The party secretaries of eight Parliamentary parties agreed at their meeting two weeks ago that in a break with tradition, the political campaigning for Finland’s Parliamentary elections could be allowed to continue on the actual election day.
The party secretaries stressed nevertheless that the candidates should not disturb voters at polling stations or nearby. The views were expressed at a joint canvassing event in downtown Helsinki on Tuesday.
The political parties have differing plans for campaigning on the election day itself. Some candidates will distribute brochures, and some will take unnumbered posters to the neighbourhood of polling stations, while the Centre Party and the Social Democrats intend to serve coffee.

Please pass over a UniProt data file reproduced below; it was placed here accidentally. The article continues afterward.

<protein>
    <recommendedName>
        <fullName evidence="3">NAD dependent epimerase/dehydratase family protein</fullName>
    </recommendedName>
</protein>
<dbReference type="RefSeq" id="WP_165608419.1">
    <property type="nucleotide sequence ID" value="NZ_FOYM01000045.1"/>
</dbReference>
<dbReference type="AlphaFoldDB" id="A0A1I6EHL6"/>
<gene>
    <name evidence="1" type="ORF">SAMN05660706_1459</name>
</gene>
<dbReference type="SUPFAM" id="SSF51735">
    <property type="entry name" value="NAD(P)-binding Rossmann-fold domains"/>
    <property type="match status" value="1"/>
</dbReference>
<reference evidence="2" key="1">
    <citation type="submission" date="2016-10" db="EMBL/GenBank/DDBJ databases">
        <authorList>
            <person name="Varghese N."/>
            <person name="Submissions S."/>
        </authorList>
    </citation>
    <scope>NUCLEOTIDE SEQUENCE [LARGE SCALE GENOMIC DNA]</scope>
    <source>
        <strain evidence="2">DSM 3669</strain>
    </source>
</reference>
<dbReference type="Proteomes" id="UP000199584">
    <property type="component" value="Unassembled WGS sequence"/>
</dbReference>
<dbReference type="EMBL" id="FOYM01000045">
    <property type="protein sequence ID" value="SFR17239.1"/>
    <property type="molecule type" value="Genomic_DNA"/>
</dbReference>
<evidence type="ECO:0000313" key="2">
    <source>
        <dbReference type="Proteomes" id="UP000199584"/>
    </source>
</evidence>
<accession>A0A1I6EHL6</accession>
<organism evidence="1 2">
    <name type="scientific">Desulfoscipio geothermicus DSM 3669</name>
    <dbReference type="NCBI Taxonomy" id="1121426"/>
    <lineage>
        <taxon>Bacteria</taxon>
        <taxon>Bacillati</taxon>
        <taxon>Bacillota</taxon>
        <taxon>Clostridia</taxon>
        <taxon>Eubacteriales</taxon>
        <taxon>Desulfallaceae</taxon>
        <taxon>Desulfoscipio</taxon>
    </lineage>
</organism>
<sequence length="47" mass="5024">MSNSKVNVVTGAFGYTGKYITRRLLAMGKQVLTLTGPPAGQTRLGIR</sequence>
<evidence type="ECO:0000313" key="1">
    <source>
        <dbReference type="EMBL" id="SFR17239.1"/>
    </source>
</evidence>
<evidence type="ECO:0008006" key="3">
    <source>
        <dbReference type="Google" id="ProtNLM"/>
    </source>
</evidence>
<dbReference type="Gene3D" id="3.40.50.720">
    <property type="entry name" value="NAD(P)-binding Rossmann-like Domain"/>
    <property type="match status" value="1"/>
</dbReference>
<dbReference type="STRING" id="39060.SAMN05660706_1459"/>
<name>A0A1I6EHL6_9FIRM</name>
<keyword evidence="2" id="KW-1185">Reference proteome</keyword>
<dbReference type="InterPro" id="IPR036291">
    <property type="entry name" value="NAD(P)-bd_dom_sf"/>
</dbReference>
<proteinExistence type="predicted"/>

However, the ongoing campaign will no longer have any relevance for the nearly 1.2 million Finns who voted in advance. The number was up sharply from 2003 and represented 29.2% of the eligible voting population. Pundits urged caution in drawing the conclusion that turnout on Sunday would be commensurably up from the last election. It may simply be that more and more people want to get the job done when it suits them and have lost the "sense of occasion" of going to vote on election day.
The advance voting for Finland’s Parliamentary elections ended on Tuesday evening, while the actual election day is Sunday March 18th.